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“Blessed are the peacemakers, for they shall be called sons of God.” Matthew 5:9 (ESV)

Followers of Jesus are especially affected by and dependent on relationships with one another. Our adoption as children of God automatically grafts us into the network of horizontal connections known as the body of Christ, the church (see John 15).

Yet these relationships—even those within the church and small groups—often deteriorate, leading to conflict, strife, and division. As people forgiven by God, we can humbly approach those who’ve been affected by our sin and make amends. We can apologize, seek reconciliation, and work to reverse the damage we’ve caused.

This change of heart brings glory to God and demonstrates His power by reconciling people to Himself. After examining your own heart, dealing with any logs that distort your perspective (see Matt. 7:3-5), and seeking godly wisdom, you seek reconciliation. Always be sure you are entering confession with a heart that’s fully repentant, accepted, and forgiven by God, with your only aim being to establish peace, if peace indeed can be won.

Now, this is critical: make no excuses. No ifs, buts, or maybes. Using if, but, or maybe isn’t a confession. It’s an accusation.

No trying to build platforms for your sins on the basis of the other person’s words or actions. No minimizing your part—no matter how small a percentage. Own your part fully and without exception or reservation.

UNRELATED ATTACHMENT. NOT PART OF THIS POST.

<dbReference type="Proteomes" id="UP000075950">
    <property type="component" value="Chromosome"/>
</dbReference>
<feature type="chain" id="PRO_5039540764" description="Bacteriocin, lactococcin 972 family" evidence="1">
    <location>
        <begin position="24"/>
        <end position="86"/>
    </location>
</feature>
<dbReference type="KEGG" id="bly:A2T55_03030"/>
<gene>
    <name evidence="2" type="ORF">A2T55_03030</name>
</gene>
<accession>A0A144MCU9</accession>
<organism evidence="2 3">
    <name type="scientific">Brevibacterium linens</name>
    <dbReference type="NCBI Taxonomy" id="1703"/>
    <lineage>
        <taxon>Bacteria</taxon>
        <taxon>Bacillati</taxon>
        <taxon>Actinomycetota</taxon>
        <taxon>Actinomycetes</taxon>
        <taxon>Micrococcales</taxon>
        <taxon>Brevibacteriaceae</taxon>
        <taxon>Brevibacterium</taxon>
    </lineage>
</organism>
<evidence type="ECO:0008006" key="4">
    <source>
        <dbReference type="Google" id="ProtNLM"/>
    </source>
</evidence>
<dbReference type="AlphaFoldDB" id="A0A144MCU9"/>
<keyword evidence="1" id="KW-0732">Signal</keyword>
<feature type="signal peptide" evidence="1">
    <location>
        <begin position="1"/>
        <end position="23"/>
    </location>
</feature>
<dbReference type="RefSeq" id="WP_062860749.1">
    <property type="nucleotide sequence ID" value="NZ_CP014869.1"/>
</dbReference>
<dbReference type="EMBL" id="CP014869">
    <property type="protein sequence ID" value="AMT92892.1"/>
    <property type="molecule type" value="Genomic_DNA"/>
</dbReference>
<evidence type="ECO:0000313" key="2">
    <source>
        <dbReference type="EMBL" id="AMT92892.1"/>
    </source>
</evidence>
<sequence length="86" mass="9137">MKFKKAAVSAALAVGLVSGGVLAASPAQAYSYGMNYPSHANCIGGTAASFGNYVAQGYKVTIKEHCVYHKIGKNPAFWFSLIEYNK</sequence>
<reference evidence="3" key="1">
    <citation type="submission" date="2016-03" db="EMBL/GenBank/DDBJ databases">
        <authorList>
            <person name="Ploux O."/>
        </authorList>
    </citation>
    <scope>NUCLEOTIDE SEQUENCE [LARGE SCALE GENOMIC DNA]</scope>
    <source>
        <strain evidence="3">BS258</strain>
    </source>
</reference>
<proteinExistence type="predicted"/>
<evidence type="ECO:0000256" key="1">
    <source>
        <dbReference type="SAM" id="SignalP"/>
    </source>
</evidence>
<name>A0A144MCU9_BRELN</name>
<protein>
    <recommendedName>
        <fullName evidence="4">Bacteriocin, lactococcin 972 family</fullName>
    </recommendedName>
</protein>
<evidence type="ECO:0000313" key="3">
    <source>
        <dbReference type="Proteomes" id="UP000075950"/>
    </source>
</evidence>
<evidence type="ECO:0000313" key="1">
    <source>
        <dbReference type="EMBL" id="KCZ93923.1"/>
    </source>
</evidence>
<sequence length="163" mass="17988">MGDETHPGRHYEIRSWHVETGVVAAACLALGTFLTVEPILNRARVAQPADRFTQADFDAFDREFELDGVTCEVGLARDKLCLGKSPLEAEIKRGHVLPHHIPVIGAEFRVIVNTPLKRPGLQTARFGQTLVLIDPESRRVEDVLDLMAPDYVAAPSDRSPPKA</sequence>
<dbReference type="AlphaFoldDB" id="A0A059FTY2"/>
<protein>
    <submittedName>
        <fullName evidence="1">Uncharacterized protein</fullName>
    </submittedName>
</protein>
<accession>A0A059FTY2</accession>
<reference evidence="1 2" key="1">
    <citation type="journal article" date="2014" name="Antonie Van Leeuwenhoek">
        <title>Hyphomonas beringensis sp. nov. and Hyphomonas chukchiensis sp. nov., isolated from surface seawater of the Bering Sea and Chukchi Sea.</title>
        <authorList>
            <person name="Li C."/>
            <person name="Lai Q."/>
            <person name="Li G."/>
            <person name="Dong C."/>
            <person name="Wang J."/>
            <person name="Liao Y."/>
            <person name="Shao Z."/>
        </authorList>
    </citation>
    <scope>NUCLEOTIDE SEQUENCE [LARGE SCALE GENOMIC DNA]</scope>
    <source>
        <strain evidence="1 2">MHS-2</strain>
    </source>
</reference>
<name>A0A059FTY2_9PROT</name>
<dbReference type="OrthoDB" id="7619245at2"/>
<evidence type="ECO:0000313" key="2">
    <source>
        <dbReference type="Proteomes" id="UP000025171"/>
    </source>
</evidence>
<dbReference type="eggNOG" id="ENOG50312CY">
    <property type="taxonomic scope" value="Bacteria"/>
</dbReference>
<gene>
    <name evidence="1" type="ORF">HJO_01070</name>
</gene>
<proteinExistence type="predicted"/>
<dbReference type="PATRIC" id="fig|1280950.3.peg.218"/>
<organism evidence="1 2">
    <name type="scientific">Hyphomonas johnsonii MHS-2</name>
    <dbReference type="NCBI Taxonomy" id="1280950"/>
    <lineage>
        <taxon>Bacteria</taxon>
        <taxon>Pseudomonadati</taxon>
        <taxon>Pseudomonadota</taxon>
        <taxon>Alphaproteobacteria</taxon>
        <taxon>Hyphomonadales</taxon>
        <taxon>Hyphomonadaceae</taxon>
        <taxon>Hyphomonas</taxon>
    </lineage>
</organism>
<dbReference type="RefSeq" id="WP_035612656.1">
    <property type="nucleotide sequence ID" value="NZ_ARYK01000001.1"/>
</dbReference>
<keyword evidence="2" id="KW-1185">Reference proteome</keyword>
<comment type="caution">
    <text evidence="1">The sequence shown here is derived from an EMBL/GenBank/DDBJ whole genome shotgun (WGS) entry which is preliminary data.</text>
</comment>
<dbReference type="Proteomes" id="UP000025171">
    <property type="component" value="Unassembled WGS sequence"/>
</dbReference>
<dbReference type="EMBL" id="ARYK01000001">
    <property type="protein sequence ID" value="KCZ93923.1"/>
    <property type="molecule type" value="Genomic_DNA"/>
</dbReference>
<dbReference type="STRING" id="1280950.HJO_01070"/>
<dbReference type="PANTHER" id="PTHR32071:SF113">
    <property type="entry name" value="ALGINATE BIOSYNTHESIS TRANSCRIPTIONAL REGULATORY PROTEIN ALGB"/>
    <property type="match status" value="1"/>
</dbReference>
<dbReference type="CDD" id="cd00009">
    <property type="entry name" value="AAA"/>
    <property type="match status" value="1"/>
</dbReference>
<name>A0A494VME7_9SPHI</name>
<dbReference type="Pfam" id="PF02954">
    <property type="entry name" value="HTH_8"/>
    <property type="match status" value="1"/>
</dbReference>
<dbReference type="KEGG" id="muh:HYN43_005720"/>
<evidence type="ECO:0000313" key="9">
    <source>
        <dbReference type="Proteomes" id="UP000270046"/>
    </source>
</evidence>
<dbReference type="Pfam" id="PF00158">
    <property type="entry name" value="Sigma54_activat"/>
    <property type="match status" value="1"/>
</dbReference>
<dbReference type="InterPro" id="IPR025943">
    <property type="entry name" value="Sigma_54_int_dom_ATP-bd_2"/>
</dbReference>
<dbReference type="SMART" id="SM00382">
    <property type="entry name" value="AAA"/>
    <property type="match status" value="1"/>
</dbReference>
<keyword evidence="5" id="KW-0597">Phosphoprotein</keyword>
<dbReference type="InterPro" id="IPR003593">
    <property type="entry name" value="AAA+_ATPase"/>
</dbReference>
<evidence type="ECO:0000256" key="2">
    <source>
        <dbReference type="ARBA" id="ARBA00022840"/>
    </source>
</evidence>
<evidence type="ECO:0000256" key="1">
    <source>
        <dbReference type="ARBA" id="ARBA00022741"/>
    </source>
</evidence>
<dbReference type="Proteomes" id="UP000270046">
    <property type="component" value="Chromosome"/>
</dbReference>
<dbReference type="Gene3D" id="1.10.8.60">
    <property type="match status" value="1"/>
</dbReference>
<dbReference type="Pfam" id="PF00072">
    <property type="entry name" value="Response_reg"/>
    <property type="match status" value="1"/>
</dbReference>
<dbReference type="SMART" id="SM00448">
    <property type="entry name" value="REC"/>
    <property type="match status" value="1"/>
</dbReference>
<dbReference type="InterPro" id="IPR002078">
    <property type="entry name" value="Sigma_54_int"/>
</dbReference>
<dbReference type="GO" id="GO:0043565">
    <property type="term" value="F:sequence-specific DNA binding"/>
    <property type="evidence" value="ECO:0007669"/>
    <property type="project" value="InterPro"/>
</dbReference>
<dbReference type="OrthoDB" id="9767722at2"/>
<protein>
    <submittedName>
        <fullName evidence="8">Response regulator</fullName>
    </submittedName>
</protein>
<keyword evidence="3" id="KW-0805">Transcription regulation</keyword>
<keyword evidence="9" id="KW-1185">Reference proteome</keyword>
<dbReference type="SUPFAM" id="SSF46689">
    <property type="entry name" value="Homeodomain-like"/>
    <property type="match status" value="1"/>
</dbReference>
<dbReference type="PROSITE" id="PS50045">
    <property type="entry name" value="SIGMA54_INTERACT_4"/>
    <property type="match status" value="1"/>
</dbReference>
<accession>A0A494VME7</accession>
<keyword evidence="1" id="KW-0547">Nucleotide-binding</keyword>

I’ve found Ken Sande’s “Seven A’s of Confession,” to be invaluable in prayerfully identifying specific action steps and creating a script of sorts to use when you seek peace.

A true confession should include the following:

Address everyone involved (all those whom you affected).

Avoid if, but, and maybe (don’t try to excuse your wrongs).

Admit specifically (both attitudes and actions).

Acknowledge the hurt (express sorrow for hurting someone).

Accept the consequences (such as making restitution).

Alter your behavior (change your attitudes and actions).

Ask for forgiveness.

And here’s a warning: you have no control over how they respond to your confession. Your part is to specifically name what you’ve done, acknowledge pain and difficulty you’ve added to their life, and then leave the ball in their court. Realize they can take the amount of time necessary to accept your apology and hopefully rebuild what you’ve contributed in breaking.

But even your most humble, genuine expression of repentance and confession will be susceptible to being shrugged off, rebuffed, or angrily thrown back in your face. Remember, there are no silver bullets. And you have to be OK with that.

Sometimes the minimum goal of peacemaking must be accepted—at least temporarily—as the maximum payoff. You can’t demand reciprocity or guarantee a hug and handshake at the end. But you can live in freedom.

“If possible, so far as it depends on you, live peaceably with all.” Romans 12:18 (ESV)

Excerpt from Recovering Redemption by Matt Chandler. For a FREE SAMPLE, click here.

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